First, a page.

In addition to labelSelector and topologyKey, you can optionally specify a list namespaces of namespaces which the labelSelector should match against (this goes at the same level of the definition as labelSelector and topologyKey). If omitted or empty, it defaults to the namespace of the pod where the affinity/anti-affinity definition appears.

All matchExpressions associated with requiredDuringSchedulingIgnoredDuringExecution affinity and anti-affinity must be satisfied for the pod to be scheduled onto a node.

More Practical Use-cases

Interpod Affinity and AntiAffinity can be even more useful when they are used with higher level collections such as ReplicaSets, StatefulSets, Deployments, etc. One can easily configure that a set of workloads should be co-located in the same defined topology, eg., the same node.

Always co-located in the same node

In a three node cluster, a web application has in-memory cache such as redis. We want the web-servers to be co-located with the cache as much as possible.

Here is the yaml snippet of a simple redis deployment with three replicas and selector label app=store. The deployment has PodAntiAffinity configured to ensure the scheduler does not co-locate replicas on a single node.

apiVersion:apps/v1kind:Deploymentmetadata:name:redis-cachespec:selector:matchLabels:app:storereplicas:3template:metadata:labels:app:storespec:affinity:podAntiAffinity:requiredDuringSchedulingIgnoredDuringExecution:- labelSelector:matchExpressions:- key:appoperator:Invalues:- storetopologyKey:""containers:- name:redis-serverimage:redis:3.2-alpine

The below yaml snippet of the webserver deployment has podAntiAffinity and podAffinity configured. This informs the scheduler that all its replicas are to be co-located with pods that have selector label app=store. This will also ensure that each web-server replica does not co-locate on a single node.

apiVersion:apps/v1kind:Deploymentmetadata:name:web-serverspec:selector:matchLabels:app:web-storereplicas:3template:metadata:labels:app:web-storespec:affinity:podAntiAffinity:requiredDuringSchedulingIgnoredDuringExecution:- labelSelector:matchExpressions:- key:appoperator:Invalues:- web-storetopologyKey:""podAffinity:requiredDuringSchedulingIgnoredDuringExecution:- labelSelector:matchExpressions:- key:appoperator:Invalues:- storetopologyKey:""containers:- name:web-appimage:nginx:1.16-alpine

If we create the above two deployments, our three node cluster should look like below.

node-1 node-2 node-3
webserver-1 webserver-2 webserver-3
cache-1 cache-2 cache-3

As you can see, all the 3 replicas of the web-server are automatically co-located with the cache as expected.

kubectl get pods -o wide

The output is similar to this:

NAME                           READY     STATUS    RESTARTS   AGE       IP           NODE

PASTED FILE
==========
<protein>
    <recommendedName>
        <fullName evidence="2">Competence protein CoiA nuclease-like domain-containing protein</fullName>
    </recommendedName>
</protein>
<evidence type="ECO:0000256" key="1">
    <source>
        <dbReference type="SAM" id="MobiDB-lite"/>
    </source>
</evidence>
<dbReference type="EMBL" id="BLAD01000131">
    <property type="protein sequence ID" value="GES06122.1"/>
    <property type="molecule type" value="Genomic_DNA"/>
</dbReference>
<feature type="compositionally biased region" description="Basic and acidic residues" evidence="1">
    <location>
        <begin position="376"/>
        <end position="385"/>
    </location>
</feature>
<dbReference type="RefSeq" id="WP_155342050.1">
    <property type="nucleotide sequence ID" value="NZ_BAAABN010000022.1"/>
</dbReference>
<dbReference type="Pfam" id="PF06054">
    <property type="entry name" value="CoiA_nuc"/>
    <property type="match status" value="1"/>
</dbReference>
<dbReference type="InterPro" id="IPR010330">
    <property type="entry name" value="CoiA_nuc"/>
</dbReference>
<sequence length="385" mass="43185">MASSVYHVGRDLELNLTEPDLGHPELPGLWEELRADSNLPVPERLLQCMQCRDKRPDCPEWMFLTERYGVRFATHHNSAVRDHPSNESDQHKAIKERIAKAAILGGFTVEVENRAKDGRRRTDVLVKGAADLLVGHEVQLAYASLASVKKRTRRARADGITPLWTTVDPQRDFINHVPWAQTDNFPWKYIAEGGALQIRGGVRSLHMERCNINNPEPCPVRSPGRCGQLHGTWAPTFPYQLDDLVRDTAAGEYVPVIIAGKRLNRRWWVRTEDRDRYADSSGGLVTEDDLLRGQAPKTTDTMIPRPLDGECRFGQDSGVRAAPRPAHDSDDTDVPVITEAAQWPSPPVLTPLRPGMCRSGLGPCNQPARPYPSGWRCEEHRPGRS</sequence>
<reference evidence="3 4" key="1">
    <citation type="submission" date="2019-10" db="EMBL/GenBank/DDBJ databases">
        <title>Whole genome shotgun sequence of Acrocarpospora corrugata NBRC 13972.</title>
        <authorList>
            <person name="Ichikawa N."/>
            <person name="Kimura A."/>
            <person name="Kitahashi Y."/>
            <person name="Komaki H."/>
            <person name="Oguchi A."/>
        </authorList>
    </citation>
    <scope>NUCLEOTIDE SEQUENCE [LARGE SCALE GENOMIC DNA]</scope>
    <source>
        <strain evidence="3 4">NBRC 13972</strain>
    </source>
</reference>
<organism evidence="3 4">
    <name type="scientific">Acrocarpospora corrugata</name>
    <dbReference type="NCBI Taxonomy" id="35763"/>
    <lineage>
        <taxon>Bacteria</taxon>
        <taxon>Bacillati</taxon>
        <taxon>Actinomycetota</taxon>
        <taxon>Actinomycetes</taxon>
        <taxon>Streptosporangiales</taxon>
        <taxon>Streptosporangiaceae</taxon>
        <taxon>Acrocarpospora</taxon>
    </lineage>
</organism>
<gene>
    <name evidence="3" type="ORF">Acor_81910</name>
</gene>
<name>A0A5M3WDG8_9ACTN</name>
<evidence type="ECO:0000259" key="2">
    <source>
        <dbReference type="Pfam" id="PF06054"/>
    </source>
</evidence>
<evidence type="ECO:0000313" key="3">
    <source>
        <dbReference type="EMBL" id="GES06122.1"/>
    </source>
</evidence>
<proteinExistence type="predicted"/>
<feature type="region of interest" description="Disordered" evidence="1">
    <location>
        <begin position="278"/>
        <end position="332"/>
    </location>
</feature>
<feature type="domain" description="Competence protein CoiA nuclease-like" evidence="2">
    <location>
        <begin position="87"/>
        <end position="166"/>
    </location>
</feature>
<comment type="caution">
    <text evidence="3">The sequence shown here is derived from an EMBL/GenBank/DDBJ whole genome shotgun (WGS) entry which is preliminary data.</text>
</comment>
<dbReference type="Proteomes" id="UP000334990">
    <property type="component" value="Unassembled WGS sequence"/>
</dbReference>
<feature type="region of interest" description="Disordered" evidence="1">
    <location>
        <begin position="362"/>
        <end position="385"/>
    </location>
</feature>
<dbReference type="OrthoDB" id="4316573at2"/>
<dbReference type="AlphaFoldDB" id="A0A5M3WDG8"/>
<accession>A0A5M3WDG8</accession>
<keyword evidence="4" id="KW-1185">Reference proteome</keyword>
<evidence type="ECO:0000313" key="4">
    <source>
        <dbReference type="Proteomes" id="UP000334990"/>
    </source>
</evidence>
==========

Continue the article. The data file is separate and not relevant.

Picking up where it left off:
redis-cache-1450370735-6dzlj   1/1       Running   0          8m   kube-node-3
redis-cache-1450370735-j2j96   1/1       Running   0          8m   kube-node-1
redis-cache-1450370735-z73mh   1/1       Running   0          8m   kube-node-2
web-server-1287567482-5d4dz    1/1       Running   0          7m   kube-node-1
web-server-1287567482-6f7v5    1/1       Running   0          7m   kube-node-3
web-server-1287567482-s330j    1/1       Running   0          7m   kube-node-2
Never co-located in the same node

The above example uses PodAntiAffinity rule with topologyKey: "" to deploy the redis cluster so that no two instances are located on the same host. See ZooKeeper tutorial for an example of a StatefulSet configured with anti-affinity for high availability, using the same technique.


nodeName is the simplest form of node selection constraint, but due to its limitations it is typically not used. nodeName is a field of PodSpec. If it is non-empty, the scheduler ignores the pod and the kubelet running on the named node tries to run the pod. Thus, if nodeName is provided in the PodSpec, it takes precedence over the above methods for node selection.

Some of the limitations of using nodeName to select nodes are:

  • If the named node does not exist, the pod will not be run, and in some cases may be automatically deleted.
  • If the named node does not have the resources to accommodate the pod, the pod will fail and its reason will indicate why, for example OutOfmemory or OutOfcpu.
  • Node names in cloud environments are not always predictable or stable.

Here is an example of a pod config file using the nodeName field:

apiVersion:v1kind:Podmetadata:name:nginxspec:containers:- name:nginximage:nginxnodeName:kube-01

The above pod will run on the node kube-01.

What's next

Taints allow a Node to repel a set of Pods.

The design documents for node affinity and for inter-pod affinity/anti-affinity contain extra background information about these features.

Once a Pod is assigned to a Node, the kubelet runs the Pod and allocates node-local resources. The topology manager can take part in node-level resource allocation decisions.

Last modified September 08, 2020 at 7:47 PM PST: Link to well-known labels rather than repeating the list (4b3617299)
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Summary | 5 Annotations
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change at runtime
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a label whose key
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based on labels on pods that are already running on the node